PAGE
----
The Perfect Star Wars Location: Why Skellig Michael Made the Cut

Posted by Declan Mulvany on

Skellig Michael | Ahch-To Star Wars Episode VII Episode VIII

Choosing the right locations is the first step to any successful shoot – whether it’s a promotional video or the next instalment in one of the world’s biggest movie franchises. So when the creators of Star Wars: The Force Awakens went scouting for locations, the shortlist of candidates had to be spectacular.

Think Tunisia for the Tatooine desert scenes, Switzerland for the snowy wastes of Alderaan, or an erupting Mount Etna in Italy for the backdrop to Anakin Skywalker and Obi Wan-Kenobi’s lightsaber duel in Episode 3. All of the earthly settings for this epic voyage across a galaxy far, far away have been singularly awe-inspiring. That makes Skellig Michael a perfect choice. Here are some other reasons why Skellig Michael was selected as a Star Wars location:

It Matched the Script:

The first rule of location scouting is to select a site that suits the setting of your story. Star Wars: The Force Awakens production referred to Skellig Michael as “Magic Mountain,” in reference to the Six Flags theme park outside Los Angeles, with locals calling it “The Jedi”—a good description for the place where Luke Skywalker is believed to be hidden away, meditating in exile. Nowhere else in the world would the Star Wars creators have found such an exquisite collection of monastic dwellings perched high above the ocean.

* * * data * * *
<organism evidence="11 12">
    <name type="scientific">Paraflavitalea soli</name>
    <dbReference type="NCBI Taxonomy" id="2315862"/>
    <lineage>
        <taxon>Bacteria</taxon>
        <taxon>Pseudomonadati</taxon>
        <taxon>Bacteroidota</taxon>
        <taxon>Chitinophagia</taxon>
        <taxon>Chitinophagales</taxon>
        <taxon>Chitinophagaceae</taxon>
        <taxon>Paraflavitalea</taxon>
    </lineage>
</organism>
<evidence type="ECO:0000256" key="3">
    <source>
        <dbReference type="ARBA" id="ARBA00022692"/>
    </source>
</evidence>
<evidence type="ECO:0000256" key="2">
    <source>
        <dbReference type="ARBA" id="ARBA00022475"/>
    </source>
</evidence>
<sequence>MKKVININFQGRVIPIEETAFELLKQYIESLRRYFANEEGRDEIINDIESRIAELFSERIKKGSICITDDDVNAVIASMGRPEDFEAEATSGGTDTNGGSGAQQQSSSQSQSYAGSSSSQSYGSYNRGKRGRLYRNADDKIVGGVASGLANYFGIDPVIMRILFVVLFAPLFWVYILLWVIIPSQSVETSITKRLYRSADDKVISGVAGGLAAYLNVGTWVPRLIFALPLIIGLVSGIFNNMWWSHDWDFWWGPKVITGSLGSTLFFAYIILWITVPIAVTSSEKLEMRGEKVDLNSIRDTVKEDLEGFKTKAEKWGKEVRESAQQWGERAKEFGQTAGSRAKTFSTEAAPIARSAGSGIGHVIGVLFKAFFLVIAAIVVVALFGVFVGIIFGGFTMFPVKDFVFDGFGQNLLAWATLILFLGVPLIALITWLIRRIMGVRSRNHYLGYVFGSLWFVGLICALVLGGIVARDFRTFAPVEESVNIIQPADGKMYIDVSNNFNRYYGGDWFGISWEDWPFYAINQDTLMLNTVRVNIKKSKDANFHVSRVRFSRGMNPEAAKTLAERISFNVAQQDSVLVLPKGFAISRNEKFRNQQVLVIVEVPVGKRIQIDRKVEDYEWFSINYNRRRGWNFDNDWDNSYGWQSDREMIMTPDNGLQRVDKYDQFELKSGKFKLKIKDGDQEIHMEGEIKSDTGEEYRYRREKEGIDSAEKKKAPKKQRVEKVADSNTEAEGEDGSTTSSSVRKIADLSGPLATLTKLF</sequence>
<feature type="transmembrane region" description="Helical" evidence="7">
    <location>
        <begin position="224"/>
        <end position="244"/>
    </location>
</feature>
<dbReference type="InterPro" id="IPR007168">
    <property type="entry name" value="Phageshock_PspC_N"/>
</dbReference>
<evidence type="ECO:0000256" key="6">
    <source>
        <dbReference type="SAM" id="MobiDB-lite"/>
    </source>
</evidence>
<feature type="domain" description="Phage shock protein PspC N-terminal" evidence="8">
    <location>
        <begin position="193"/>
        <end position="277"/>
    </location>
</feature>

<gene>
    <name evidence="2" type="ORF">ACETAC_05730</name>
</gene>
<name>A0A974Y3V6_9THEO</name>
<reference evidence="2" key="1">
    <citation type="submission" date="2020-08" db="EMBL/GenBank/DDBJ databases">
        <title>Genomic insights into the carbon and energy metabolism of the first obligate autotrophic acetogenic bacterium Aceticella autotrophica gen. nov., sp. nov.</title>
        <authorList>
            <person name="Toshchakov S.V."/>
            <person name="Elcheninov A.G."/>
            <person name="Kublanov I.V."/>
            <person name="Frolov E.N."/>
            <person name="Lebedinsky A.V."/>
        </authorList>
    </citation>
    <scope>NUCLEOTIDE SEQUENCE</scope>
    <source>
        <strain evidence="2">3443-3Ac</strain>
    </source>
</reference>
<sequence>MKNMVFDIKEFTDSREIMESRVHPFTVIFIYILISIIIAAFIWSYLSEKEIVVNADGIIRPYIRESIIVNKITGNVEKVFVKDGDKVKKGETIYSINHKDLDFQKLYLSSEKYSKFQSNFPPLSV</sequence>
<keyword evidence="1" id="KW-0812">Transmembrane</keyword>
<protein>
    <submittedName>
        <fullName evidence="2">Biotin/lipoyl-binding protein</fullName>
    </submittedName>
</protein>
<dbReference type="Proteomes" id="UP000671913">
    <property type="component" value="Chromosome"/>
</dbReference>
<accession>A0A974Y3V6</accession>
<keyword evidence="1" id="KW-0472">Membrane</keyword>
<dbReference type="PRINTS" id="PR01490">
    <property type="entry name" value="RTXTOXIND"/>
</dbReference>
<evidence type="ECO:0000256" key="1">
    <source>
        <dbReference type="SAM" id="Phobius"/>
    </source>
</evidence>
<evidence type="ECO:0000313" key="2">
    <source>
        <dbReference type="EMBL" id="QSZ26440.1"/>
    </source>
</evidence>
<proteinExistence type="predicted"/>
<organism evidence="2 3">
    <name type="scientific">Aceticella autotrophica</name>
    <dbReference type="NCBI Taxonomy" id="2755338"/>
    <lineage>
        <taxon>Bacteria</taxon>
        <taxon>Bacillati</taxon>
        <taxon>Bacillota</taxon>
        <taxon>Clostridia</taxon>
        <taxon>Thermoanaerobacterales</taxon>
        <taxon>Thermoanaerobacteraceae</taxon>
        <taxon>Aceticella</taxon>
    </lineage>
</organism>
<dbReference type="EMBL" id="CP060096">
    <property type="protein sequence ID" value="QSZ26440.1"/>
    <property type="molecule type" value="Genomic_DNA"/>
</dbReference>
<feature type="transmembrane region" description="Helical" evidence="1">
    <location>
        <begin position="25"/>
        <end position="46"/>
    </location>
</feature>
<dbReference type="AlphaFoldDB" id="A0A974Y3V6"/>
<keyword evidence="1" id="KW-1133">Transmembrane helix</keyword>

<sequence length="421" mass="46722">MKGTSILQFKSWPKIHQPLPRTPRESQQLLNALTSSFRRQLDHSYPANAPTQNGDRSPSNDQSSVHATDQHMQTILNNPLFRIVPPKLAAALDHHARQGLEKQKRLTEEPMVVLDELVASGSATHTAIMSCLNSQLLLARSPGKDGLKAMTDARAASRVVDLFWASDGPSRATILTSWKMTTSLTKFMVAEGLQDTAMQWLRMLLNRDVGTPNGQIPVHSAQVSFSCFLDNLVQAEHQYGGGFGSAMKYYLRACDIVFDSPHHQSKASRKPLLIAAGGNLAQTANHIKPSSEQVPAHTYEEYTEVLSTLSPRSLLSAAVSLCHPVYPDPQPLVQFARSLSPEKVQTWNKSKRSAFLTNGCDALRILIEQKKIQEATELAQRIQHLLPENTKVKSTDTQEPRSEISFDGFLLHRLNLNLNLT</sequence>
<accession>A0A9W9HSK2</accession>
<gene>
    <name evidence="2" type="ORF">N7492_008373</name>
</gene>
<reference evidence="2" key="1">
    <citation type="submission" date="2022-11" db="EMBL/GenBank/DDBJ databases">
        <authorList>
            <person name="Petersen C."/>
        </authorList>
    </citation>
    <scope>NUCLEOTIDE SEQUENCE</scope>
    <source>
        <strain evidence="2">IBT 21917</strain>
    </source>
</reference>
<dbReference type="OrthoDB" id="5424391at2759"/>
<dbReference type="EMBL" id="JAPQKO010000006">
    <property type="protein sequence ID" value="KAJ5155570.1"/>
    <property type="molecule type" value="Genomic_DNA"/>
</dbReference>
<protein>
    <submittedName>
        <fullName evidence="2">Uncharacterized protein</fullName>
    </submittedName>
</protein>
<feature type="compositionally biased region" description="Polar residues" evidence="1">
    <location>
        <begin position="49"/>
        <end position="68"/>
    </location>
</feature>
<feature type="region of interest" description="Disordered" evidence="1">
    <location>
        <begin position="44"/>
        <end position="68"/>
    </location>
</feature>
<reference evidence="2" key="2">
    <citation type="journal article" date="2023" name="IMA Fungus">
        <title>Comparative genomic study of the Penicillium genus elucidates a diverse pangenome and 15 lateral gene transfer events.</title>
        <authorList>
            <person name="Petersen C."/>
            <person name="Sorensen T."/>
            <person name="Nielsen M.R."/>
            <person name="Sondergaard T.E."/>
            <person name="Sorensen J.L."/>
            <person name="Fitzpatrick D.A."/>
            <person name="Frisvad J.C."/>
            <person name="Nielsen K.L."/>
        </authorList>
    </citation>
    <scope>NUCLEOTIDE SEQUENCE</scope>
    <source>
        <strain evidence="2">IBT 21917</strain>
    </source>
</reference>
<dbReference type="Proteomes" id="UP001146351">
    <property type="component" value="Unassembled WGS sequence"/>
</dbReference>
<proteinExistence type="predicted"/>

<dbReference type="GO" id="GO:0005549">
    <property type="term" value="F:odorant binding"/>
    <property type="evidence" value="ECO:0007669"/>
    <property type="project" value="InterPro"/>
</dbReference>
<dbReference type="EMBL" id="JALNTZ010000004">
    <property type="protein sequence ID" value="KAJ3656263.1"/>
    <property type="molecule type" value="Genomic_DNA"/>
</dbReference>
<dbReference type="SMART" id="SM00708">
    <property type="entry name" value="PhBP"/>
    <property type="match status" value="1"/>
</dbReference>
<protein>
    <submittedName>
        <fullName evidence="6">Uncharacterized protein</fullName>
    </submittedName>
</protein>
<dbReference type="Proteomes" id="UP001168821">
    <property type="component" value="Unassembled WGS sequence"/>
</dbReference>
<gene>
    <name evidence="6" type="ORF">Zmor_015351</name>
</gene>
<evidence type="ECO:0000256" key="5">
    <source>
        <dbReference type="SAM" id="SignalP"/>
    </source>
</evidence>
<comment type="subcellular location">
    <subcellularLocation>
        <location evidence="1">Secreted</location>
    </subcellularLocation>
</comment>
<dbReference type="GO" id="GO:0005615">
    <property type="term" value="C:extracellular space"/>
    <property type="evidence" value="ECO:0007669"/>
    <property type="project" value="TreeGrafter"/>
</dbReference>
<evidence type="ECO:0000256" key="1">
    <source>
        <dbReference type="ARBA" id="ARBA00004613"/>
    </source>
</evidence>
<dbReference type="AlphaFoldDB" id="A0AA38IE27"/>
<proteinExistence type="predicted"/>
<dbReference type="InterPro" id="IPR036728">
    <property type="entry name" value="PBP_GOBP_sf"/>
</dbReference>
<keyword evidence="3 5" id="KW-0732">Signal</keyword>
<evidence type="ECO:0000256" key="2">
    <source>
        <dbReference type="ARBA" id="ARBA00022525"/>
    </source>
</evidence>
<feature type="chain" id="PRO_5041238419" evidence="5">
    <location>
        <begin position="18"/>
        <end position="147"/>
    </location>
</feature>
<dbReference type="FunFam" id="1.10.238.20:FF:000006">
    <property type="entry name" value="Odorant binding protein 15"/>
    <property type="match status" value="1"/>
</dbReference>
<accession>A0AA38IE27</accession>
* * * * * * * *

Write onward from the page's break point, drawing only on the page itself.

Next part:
It Changed to Suit the Script:

For The Force Awakens, J. J. Abrams wanted as clear a day as possible for the shoot to suit the film’s positive ending, and Skellig Michael duly obliged. Once Rian Johnson moved in for Star Wars VIII and the story developed, however, bad weather was preferred to suit the Original Trilogy form and the dark ending required. As anyone who has visited knows, Skellig Michael is heavenly on a good day, but it can get positively apocalyptic when the weather turns.

The Light is Exceptional:

Outdoor lighting conditions can be challenging for filmmakers, as outside illumination changes constantly—and when you are on an exposed rock in the middle of the Atlantic Ocean, they can shift from searing brightness to deep shadow and back again even more quickly. These conditions proved challenging for the Star Wars film crew, but added to the overall atmosphere of the shoot.

They Got Permission:

Despite objections by several organisations because of the perceived sensitivity of the UNESCO world heritage site, Lucasfilm secured permission from the Irish Minister for Arts, Heritage and the Gaeltacht Heather Humphries, to shoot on Skellig Michael. Strict environmental and ecological conditions laid down to ensure the filming did not damage the site and its bird life included the inclusion of an on-site ecologist to supervise the filming. A report compiled by the National Parks and Wildlife Service, the National Monuments Service, and the Office of Public Works (OPW), said the filming had “no impact on the national monument.”

The Place was Deserted:

Boat trips to Skellig Michael were cancelled for the duration of both shoots on the island. Given that there is no other way of getting to Skellig, the film crew had the place to themselves – apart from a few puffins keen to get in on the action as extras…

Can you think of any other reasons why Skellig Michael was chosen as a Star Wars location (not once, but twice!)?

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